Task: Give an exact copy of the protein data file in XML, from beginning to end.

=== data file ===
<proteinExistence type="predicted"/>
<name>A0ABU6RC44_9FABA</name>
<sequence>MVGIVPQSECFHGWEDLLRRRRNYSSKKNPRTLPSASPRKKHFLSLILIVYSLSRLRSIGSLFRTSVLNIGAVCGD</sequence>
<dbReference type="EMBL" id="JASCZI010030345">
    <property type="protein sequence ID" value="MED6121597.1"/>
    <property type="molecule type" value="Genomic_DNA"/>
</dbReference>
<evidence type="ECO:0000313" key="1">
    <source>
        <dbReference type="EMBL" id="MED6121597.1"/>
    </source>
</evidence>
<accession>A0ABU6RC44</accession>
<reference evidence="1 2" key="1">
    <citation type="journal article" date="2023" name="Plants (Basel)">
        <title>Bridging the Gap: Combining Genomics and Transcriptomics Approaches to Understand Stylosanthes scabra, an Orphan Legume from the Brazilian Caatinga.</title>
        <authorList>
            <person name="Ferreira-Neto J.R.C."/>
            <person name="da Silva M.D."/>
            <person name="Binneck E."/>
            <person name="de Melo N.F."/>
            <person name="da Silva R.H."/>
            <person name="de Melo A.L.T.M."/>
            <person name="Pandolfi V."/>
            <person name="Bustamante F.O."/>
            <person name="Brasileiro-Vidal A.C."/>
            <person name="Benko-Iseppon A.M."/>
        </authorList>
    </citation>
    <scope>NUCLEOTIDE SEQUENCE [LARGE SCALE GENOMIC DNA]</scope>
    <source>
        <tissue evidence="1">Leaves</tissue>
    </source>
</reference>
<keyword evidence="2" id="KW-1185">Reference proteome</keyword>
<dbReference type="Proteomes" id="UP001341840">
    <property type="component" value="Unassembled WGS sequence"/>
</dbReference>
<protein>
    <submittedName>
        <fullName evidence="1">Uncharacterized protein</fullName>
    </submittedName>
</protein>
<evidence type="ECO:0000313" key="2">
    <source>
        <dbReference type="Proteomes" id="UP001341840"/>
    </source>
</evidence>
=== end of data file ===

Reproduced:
<proteinExistence type="predicted"/>
<name>A0ABU6RC44_9FABA</name>
<sequence>MVGIVPQSECFHGWEDLLRRRRNYSSKKNPRTLPSASPRKKHFLSLILIVYSLSRLRSIGSLFRTSVLNIGAVCGD</sequence>
<dbReference type="EMBL" id="JASCZI010030345">
    <property type="protein sequence ID" value="MED6121597.1"/>
    <property type="molecule type" value="Genomic_DNA"/>
</dbReference>
<evidence type="ECO:0000313" key="1">
    <source>
        <dbReference type="EMBL" id="MED6121597.1"/>
    </source>
</evidence>
<accession>A0ABU6RC44</accession>
<reference evidence="1 2" key="1">
    <citation type="journal article" date="2023" name="Plants (Basel)">
        <title>Bridging the Gap: Combining Genomics and Transcriptomics Approaches to Understand Stylosanthes scabra, an Orphan Legume from the Brazilian Caatinga.</title>
        <authorList>
            <person name="Ferreira-Neto J.R.C."/>
            <person name="da Silva M.D."/>
            <person name="Binneck E."/>
            <person name="de Melo N.F."/>
            <person name="da Silva R.H."/>
            <person name="de Melo A.L.T.M."/>
            <person name="Pandolfi V."/>
            <person name="Bustamante F.O."/>
            <person name="Brasileiro-Vidal A.C."/>
            <person name="Benko-Iseppon A.M."/>
        </authorList>
    </citation>
    <scope>NUCLEOTIDE SEQUENCE [LARGE SCALE GENOMIC DNA]</scope>
    <source>
        <tissue evidence="1">Leaves</tissue>
    </source>
</reference>
<keyword evidence="2" id="KW-1185">Reference proteome</keyword>
<dbReference type="Proteomes" id="UP001341840">
    <property type="component" value="Unassembled WGS sequence"/>
</dbReference>
<protein>
    <submittedName>
        <fullName evidence="1">Uncharacterized protein</fullName>
    </submittedName>
</protein>
<evidence type="ECO:0000313" key="2">
    <source>
        <dbReference type="Proteomes" id="UP001341840"/>
    </source>
</evidence>